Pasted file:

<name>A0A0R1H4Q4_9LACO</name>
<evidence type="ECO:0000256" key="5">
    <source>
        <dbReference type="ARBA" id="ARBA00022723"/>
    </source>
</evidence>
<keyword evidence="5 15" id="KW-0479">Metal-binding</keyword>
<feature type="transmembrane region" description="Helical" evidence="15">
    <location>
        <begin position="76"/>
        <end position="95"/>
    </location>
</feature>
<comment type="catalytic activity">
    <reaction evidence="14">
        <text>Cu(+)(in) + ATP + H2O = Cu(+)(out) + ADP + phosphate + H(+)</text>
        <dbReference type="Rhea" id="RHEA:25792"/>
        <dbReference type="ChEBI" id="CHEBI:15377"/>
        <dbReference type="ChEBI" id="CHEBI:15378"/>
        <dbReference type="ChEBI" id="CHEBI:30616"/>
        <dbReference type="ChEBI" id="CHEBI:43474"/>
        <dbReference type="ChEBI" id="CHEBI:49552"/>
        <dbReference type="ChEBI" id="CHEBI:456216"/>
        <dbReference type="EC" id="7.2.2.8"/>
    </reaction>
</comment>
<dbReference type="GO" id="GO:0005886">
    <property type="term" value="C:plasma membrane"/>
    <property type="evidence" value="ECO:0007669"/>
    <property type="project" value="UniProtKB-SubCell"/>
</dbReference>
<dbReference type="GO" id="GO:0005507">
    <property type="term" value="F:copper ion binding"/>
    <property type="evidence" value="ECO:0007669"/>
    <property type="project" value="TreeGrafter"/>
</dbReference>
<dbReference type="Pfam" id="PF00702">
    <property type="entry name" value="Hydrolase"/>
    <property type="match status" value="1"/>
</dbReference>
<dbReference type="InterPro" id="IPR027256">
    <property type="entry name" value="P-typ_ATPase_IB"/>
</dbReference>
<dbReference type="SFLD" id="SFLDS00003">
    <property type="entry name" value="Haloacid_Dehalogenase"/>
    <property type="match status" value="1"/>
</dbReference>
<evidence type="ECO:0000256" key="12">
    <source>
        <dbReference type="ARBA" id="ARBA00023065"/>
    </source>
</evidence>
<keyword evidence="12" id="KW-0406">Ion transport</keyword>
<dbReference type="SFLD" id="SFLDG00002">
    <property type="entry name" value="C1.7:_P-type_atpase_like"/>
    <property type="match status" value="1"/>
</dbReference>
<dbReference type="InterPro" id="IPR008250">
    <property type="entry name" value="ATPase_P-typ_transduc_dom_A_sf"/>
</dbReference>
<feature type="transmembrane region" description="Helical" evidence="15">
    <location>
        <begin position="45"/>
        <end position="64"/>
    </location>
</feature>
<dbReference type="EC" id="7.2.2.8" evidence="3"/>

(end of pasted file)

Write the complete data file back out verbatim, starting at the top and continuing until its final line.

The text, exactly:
<name>A0A0R1H4Q4_9LACO</name>
<evidence type="ECO:0000256" key="5">
    <source>
        <dbReference type="ARBA" id="ARBA00022723"/>
    </source>
</evidence>
<keyword evidence="5 15" id="KW-0479">Metal-binding</keyword>
<feature type="transmembrane region" description="Helical" evidence="15">
    <location>
        <begin position="76"/>
        <end position="95"/>
    </location>
</feature>
<comment type="catalytic activity">
    <reaction evidence="14">
        <text>Cu(+)(in) + ATP + H2O = Cu(+)(out) + ADP + phosphate + H(+)</text>
        <dbReference type="Rhea" id="RHEA:25792"/>
        <dbReference type="ChEBI" id="CHEBI:15377"/>
        <dbReference type="ChEBI" id="CHEBI:15378"/>
        <dbReference type="ChEBI" id="CHEBI:30616"/>
        <dbReference type="ChEBI" id="CHEBI:43474"/>
        <dbReference type="ChEBI" id="CHEBI:49552"/>
        <dbReference type="ChEBI" id="CHEBI:456216"/>
        <dbReference type="EC" id="7.2.2.8"/>
    </reaction>
</comment>
<dbReference type="GO" id="GO:0005886">
    <property type="term" value="C:plasma membrane"/>
    <property type="evidence" value="ECO:0007669"/>
    <property type="project" value="UniProtKB-SubCell"/>
</dbReference>
<dbReference type="GO" id="GO:0005507">
    <property type="term" value="F:copper ion binding"/>
    <property type="evidence" value="ECO:0007669"/>
    <property type="project" value="TreeGrafter"/>
</dbReference>
<dbReference type="Pfam" id="PF00702">
    <property type="entry name" value="Hydrolase"/>
    <property type="match status" value="1"/>
</dbReference>
<dbReference type="InterPro" id="IPR027256">
    <property type="entry name" value="P-typ_ATPase_IB"/>
</dbReference>
<dbReference type="SFLD" id="SFLDS00003">
    <property type="entry name" value="Haloacid_Dehalogenase"/>
    <property type="match status" value="1"/>
</dbReference>
<evidence type="ECO:0000256" key="12">
    <source>
        <dbReference type="ARBA" id="ARBA00023065"/>
    </source>
</evidence>
<keyword evidence="12" id="KW-0406">Ion transport</keyword>
<dbReference type="SFLD" id="SFLDG00002">
    <property type="entry name" value="C1.7:_P-type_atpase_like"/>
    <property type="match status" value="1"/>
</dbReference>
<dbReference type="InterPro" id="IPR008250">
    <property type="entry name" value="ATPase_P-typ_transduc_dom_A_sf"/>
</dbReference>
<feature type="transmembrane region" description="Helical" evidence="15">
    <location>
        <begin position="45"/>
        <end position="64"/>
    </location>
</feature>
<dbReference type="EC" id="7.2.2.8" evidence="3"/>